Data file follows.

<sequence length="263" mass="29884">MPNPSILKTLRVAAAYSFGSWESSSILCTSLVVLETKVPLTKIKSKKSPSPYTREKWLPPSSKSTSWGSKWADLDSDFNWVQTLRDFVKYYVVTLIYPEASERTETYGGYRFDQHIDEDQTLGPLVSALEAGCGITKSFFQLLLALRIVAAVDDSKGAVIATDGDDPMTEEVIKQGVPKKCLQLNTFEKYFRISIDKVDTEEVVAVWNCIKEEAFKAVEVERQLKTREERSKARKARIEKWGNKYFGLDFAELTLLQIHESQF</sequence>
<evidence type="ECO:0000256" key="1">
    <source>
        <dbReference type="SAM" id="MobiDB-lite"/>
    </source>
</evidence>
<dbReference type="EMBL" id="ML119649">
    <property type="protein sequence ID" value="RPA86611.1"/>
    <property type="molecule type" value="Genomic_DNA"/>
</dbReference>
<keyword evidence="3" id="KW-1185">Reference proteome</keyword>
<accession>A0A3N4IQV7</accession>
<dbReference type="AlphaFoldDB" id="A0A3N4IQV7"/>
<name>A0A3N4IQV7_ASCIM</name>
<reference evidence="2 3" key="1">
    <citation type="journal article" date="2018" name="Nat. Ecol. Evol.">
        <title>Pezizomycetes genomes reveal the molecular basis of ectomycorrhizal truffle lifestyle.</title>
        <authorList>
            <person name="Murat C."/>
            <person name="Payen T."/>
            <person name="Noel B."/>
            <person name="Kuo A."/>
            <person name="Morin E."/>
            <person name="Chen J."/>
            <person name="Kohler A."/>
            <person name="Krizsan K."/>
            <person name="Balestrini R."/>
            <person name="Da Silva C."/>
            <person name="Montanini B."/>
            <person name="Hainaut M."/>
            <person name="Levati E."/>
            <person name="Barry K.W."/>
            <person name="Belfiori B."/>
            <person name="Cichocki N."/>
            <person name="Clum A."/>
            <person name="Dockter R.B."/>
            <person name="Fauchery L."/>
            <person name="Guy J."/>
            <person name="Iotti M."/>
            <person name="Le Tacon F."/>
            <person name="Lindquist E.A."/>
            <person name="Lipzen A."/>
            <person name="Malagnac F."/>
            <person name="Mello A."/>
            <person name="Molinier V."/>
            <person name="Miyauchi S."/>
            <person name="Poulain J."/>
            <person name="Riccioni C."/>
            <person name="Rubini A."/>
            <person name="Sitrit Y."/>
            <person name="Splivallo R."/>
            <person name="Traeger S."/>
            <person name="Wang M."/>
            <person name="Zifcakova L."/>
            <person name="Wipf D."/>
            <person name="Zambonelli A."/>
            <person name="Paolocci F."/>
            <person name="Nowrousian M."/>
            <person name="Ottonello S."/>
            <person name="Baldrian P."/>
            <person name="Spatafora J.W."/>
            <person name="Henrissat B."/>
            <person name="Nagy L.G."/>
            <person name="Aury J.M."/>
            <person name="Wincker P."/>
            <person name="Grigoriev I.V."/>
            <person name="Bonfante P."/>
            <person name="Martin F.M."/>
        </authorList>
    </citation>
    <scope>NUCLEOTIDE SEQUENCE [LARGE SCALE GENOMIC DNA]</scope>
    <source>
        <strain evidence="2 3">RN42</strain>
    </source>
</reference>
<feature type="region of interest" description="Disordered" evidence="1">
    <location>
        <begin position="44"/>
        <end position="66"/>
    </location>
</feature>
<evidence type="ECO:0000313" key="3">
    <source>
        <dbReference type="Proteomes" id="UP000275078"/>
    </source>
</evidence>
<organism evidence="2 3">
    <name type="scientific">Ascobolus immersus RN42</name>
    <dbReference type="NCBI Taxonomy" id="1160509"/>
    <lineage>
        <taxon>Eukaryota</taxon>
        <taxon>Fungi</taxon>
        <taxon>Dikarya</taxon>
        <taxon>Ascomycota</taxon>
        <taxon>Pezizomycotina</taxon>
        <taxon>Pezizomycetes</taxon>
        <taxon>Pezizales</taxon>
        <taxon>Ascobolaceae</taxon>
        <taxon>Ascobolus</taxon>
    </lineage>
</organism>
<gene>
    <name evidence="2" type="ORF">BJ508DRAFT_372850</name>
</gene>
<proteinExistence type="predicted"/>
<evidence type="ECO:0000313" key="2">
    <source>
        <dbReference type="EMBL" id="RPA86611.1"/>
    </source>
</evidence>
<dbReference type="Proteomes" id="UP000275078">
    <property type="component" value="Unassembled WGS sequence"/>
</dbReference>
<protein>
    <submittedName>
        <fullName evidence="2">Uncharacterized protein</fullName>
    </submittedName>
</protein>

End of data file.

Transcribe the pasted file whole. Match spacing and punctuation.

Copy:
<sequence length="263" mass="29884">MPNPSILKTLRVAAAYSFGSWESSSILCTSLVVLETKVPLTKIKSKKSPSPYTREKWLPPSSKSTSWGSKWADLDSDFNWVQTLRDFVKYYVVTLIYPEASERTETYGGYRFDQHIDEDQTLGPLVSALEAGCGITKSFFQLLLALRIVAAVDDSKGAVIATDGDDPMTEEVIKQGVPKKCLQLNTFEKYFRISIDKVDTEEVVAVWNCIKEEAFKAVEVERQLKTREERSKARKARIEKWGNKYFGLDFAELTLLQIHESQF</sequence>
<evidence type="ECO:0000256" key="1">
    <source>
        <dbReference type="SAM" id="MobiDB-lite"/>
    </source>
</evidence>
<dbReference type="EMBL" id="ML119649">
    <property type="protein sequence ID" value="RPA86611.1"/>
    <property type="molecule type" value="Genomic_DNA"/>
</dbReference>
<keyword evidence="3" id="KW-1185">Reference proteome</keyword>
<accession>A0A3N4IQV7</accession>
<dbReference type="AlphaFoldDB" id="A0A3N4IQV7"/>
<name>A0A3N4IQV7_ASCIM</name>
<reference evidence="2 3" key="1">
    <citation type="journal article" date="2018" name="Nat. Ecol. Evol.">
        <title>Pezizomycetes genomes reveal the molecular basis of ectomycorrhizal truffle lifestyle.</title>
        <authorList>
            <person name="Murat C."/>
            <person name="Payen T."/>
            <person name="Noel B."/>
            <person name="Kuo A."/>
            <person name="Morin E."/>
            <person name="Chen J."/>
            <person name="Kohler A."/>
            <person name="Krizsan K."/>
            <person name="Balestrini R."/>
            <person name="Da Silva C."/>
            <person name="Montanini B."/>
            <person name="Hainaut M."/>
            <person name="Levati E."/>
            <person name="Barry K.W."/>
            <person name="Belfiori B."/>
            <person name="Cichocki N."/>
            <person name="Clum A."/>
            <person name="Dockter R.B."/>
            <person name="Fauchery L."/>
            <person name="Guy J."/>
            <person name="Iotti M."/>
            <person name="Le Tacon F."/>
            <person name="Lindquist E.A."/>
            <person name="Lipzen A."/>
            <person name="Malagnac F."/>
            <person name="Mello A."/>
            <person name="Molinier V."/>
            <person name="Miyauchi S."/>
            <person name="Poulain J."/>
            <person name="Riccioni C."/>
            <person name="Rubini A."/>
            <person name="Sitrit Y."/>
            <person name="Splivallo R."/>
            <person name="Traeger S."/>
            <person name="Wang M."/>
            <person name="Zifcakova L."/>
            <person name="Wipf D."/>
            <person name="Zambonelli A."/>
            <person name="Paolocci F."/>
            <person name="Nowrousian M."/>
            <person name="Ottonello S."/>
            <person name="Baldrian P."/>
            <person name="Spatafora J.W."/>
            <person name="Henrissat B."/>
            <person name="Nagy L.G."/>
            <person name="Aury J.M."/>
            <person name="Wincker P."/>
            <person name="Grigoriev I.V."/>
            <person name="Bonfante P."/>
            <person name="Martin F.M."/>
        </authorList>
    </citation>
    <scope>NUCLEOTIDE SEQUENCE [LARGE SCALE GENOMIC DNA]</scope>
    <source>
        <strain evidence="2 3">RN42</strain>
    </source>
</reference>
<feature type="region of interest" description="Disordered" evidence="1">
    <location>
        <begin position="44"/>
        <end position="66"/>
    </location>
</feature>
<evidence type="ECO:0000313" key="3">
    <source>
        <dbReference type="Proteomes" id="UP000275078"/>
    </source>
</evidence>
<organism evidence="2 3">
    <name type="scientific">Ascobolus immersus RN42</name>
    <dbReference type="NCBI Taxonomy" id="1160509"/>
    <lineage>
        <taxon>Eukaryota</taxon>
        <taxon>Fungi</taxon>
        <taxon>Dikarya</taxon>
        <taxon>Ascomycota</taxon>
        <taxon>Pezizomycotina</taxon>
        <taxon>Pezizomycetes</taxon>
        <taxon>Pezizales</taxon>
        <taxon>Ascobolaceae</taxon>
        <taxon>Ascobolus</taxon>
    </lineage>
</organism>
<gene>
    <name evidence="2" type="ORF">BJ508DRAFT_372850</name>
</gene>
<proteinExistence type="predicted"/>
<evidence type="ECO:0000313" key="2">
    <source>
        <dbReference type="EMBL" id="RPA86611.1"/>
    </source>
</evidence>
<dbReference type="Proteomes" id="UP000275078">
    <property type="component" value="Unassembled WGS sequence"/>
</dbReference>
<protein>
    <submittedName>
        <fullName evidence="2">Uncharacterized protein</fullName>
    </submittedName>
</protein>